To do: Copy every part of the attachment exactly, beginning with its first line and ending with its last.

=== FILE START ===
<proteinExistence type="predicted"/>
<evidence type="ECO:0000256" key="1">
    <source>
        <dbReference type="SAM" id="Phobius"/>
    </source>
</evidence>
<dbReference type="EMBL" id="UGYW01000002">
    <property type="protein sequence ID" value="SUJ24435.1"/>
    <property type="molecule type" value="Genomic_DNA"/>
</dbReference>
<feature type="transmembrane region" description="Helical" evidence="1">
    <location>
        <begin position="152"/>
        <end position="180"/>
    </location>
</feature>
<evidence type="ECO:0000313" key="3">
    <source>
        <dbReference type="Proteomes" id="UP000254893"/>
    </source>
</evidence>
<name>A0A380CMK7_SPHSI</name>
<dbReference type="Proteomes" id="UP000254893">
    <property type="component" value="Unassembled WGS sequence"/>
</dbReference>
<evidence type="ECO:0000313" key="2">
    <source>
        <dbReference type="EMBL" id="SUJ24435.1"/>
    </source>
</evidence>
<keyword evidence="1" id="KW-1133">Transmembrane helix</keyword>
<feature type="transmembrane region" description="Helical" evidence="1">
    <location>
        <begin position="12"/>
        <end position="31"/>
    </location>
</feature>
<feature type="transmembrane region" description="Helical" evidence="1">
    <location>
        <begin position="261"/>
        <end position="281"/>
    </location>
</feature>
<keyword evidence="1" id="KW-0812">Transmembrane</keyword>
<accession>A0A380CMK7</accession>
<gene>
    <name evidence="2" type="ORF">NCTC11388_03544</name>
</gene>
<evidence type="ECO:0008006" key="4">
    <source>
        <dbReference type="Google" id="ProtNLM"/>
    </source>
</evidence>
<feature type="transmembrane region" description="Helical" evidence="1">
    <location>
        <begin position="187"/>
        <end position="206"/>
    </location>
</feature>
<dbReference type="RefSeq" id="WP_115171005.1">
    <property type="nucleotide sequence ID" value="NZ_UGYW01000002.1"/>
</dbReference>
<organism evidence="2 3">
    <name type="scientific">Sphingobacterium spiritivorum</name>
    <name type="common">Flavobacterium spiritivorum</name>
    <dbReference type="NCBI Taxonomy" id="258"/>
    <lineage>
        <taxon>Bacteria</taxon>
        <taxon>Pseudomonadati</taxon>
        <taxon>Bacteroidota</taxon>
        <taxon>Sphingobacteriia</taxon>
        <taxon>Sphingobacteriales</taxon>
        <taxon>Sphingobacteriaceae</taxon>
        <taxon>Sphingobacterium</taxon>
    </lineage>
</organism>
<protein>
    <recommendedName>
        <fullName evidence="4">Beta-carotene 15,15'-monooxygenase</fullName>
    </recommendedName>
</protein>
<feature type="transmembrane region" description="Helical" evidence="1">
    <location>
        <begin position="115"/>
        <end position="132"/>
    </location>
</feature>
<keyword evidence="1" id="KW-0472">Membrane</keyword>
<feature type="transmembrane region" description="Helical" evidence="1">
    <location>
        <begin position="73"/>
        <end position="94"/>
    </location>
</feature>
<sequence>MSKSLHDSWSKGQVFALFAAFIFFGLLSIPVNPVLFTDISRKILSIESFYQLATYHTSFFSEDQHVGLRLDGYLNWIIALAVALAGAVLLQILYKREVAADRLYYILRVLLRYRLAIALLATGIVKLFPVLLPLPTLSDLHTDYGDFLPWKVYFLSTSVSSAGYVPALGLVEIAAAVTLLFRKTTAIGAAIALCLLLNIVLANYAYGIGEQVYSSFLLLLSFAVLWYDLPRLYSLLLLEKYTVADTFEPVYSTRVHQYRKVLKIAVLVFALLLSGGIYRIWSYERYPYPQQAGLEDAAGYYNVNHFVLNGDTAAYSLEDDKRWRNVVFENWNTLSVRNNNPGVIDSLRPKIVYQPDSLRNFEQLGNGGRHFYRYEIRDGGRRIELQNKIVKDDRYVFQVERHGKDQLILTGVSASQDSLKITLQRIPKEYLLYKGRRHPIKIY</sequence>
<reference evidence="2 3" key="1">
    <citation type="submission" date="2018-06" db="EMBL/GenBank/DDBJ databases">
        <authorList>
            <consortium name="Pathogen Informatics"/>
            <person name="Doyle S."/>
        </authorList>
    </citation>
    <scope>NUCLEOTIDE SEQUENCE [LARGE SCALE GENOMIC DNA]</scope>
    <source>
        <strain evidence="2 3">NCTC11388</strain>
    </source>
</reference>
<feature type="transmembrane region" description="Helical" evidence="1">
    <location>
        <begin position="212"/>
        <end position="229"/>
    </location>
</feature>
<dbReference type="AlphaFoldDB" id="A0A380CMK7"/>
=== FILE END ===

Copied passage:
<proteinExistence type="predicted"/>
<evidence type="ECO:0000256" key="1">
    <source>
        <dbReference type="SAM" id="Phobius"/>
    </source>
</evidence>
<dbReference type="EMBL" id="UGYW01000002">
    <property type="protein sequence ID" value="SUJ24435.1"/>
    <property type="molecule type" value="Genomic_DNA"/>
</dbReference>
<feature type="transmembrane region" description="Helical" evidence="1">
    <location>
        <begin position="152"/>
        <end position="180"/>
    </location>
</feature>
<evidence type="ECO:0000313" key="3">
    <source>
        <dbReference type="Proteomes" id="UP000254893"/>
    </source>
</evidence>
<name>A0A380CMK7_SPHSI</name>
<dbReference type="Proteomes" id="UP000254893">
    <property type="component" value="Unassembled WGS sequence"/>
</dbReference>
<evidence type="ECO:0000313" key="2">
    <source>
        <dbReference type="EMBL" id="SUJ24435.1"/>
    </source>
</evidence>
<keyword evidence="1" id="KW-1133">Transmembrane helix</keyword>
<feature type="transmembrane region" description="Helical" evidence="1">
    <location>
        <begin position="12"/>
        <end position="31"/>
    </location>
</feature>
<feature type="transmembrane region" description="Helical" evidence="1">
    <location>
        <begin position="261"/>
        <end position="281"/>
    </location>
</feature>
<keyword evidence="1" id="KW-0812">Transmembrane</keyword>
<accession>A0A380CMK7</accession>
<gene>
    <name evidence="2" type="ORF">NCTC11388_03544</name>
</gene>
<evidence type="ECO:0008006" key="4">
    <source>
        <dbReference type="Google" id="ProtNLM"/>
    </source>
</evidence>
<feature type="transmembrane region" description="Helical" evidence="1">
    <location>
        <begin position="187"/>
        <end position="206"/>
    </location>
</feature>
<dbReference type="RefSeq" id="WP_115171005.1">
    <property type="nucleotide sequence ID" value="NZ_UGYW01000002.1"/>
</dbReference>
<organism evidence="2 3">
    <name type="scientific">Sphingobacterium spiritivorum</name>
    <name type="common">Flavobacterium spiritivorum</name>
    <dbReference type="NCBI Taxonomy" id="258"/>
    <lineage>
        <taxon>Bacteria</taxon>
        <taxon>Pseudomonadati</taxon>
        <taxon>Bacteroidota</taxon>
        <taxon>Sphingobacteriia</taxon>
        <taxon>Sphingobacteriales</taxon>
        <taxon>Sphingobacteriaceae</taxon>
        <taxon>Sphingobacterium</taxon>
    </lineage>
</organism>
<protein>
    <recommendedName>
        <fullName evidence="4">Beta-carotene 15,15'-monooxygenase</fullName>
    </recommendedName>
</protein>
<feature type="transmembrane region" description="Helical" evidence="1">
    <location>
        <begin position="115"/>
        <end position="132"/>
    </location>
</feature>
<keyword evidence="1" id="KW-0472">Membrane</keyword>
<feature type="transmembrane region" description="Helical" evidence="1">
    <location>
        <begin position="73"/>
        <end position="94"/>
    </location>
</feature>
<sequence>MSKSLHDSWSKGQVFALFAAFIFFGLLSIPVNPVLFTDISRKILSIESFYQLATYHTSFFSEDQHVGLRLDGYLNWIIALAVALAGAVLLQILYKREVAADRLYYILRVLLRYRLAIALLATGIVKLFPVLLPLPTLSDLHTDYGDFLPWKVYFLSTSVSSAGYVPALGLVEIAAAVTLLFRKTTAIGAAIALCLLLNIVLANYAYGIGEQVYSSFLLLLSFAVLWYDLPRLYSLLLLEKYTVADTFEPVYSTRVHQYRKVLKIAVLVFALLLSGGIYRIWSYERYPYPQQAGLEDAAGYYNVNHFVLNGDTAAYSLEDDKRWRNVVFENWNTLSVRNNNPGVIDSLRPKIVYQPDSLRNFEQLGNGGRHFYRYEIRDGGRRIELQNKIVKDDRYVFQVERHGKDQLILTGVSASQDSLKITLQRIPKEYLLYKGRRHPIKIY</sequence>
<reference evidence="2 3" key="1">
    <citation type="submission" date="2018-06" db="EMBL/GenBank/DDBJ databases">
        <authorList>
            <consortium name="Pathogen Informatics"/>
            <person name="Doyle S."/>
        </authorList>
    </citation>
    <scope>NUCLEOTIDE SEQUENCE [LARGE SCALE GENOMIC DNA]</scope>
    <source>
        <strain evidence="2 3">NCTC11388</strain>
    </source>
</reference>
<feature type="transmembrane region" description="Helical" evidence="1">
    <location>
        <begin position="212"/>
        <end position="229"/>
    </location>
</feature>
<dbReference type="AlphaFoldDB" id="A0A380CMK7"/>